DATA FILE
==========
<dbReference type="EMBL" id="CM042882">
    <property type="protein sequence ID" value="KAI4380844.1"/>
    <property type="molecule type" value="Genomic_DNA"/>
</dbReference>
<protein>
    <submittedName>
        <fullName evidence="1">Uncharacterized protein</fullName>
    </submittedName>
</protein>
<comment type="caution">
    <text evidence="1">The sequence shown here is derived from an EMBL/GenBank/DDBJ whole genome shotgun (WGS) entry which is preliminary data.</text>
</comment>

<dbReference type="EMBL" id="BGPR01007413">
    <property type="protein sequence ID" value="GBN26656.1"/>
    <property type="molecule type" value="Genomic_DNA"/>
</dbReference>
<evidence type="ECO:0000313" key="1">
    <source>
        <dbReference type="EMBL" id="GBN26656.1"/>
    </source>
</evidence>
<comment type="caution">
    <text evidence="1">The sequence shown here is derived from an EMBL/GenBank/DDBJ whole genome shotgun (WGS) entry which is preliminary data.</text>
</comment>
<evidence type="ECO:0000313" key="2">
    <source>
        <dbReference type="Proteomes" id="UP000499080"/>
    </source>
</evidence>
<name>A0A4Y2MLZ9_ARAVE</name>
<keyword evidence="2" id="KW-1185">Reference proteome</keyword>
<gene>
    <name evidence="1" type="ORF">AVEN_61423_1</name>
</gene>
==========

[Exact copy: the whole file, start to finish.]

<dbReference type="EMBL" id="CM042882">
    <property type="protein sequence ID" value="KAI4380844.1"/>
    <property type="molecule type" value="Genomic_DNA"/>
</dbReference>
<protein>
    <submittedName>
        <fullName evidence="1">Uncharacterized protein</fullName>
    </submittedName>
</protein>
<comment type="caution">
    <text evidence="1">The sequence shown here is derived from an EMBL/GenBank/DDBJ whole genome shotgun (WGS) entry which is preliminary data.</text>
</comment>

<dbReference type="EMBL" id="BGPR01007413">
    <property type="protein sequence ID" value="GBN26656.1"/>
    <property type="molecule type" value="Genomic_DNA"/>
</dbReference>
<evidence type="ECO:0000313" key="1">
    <source>
        <dbReference type="EMBL" id="GBN26656.1"/>
    </source>
</evidence>
<comment type="caution">
    <text evidence="1">The sequence shown here is derived from an EMBL/GenBank/DDBJ whole genome shotgun (WGS) entry which is preliminary data.</text>
</comment>
<evidence type="ECO:0000313" key="2">
    <source>
        <dbReference type="Proteomes" id="UP000499080"/>
    </source>
</evidence>
<name>A0A4Y2MLZ9_ARAVE</name>
<keyword evidence="2" id="KW-1185">Reference proteome</keyword>
<gene>
    <name evidence="1" type="ORF">AVEN_61423_1</name>
</gene>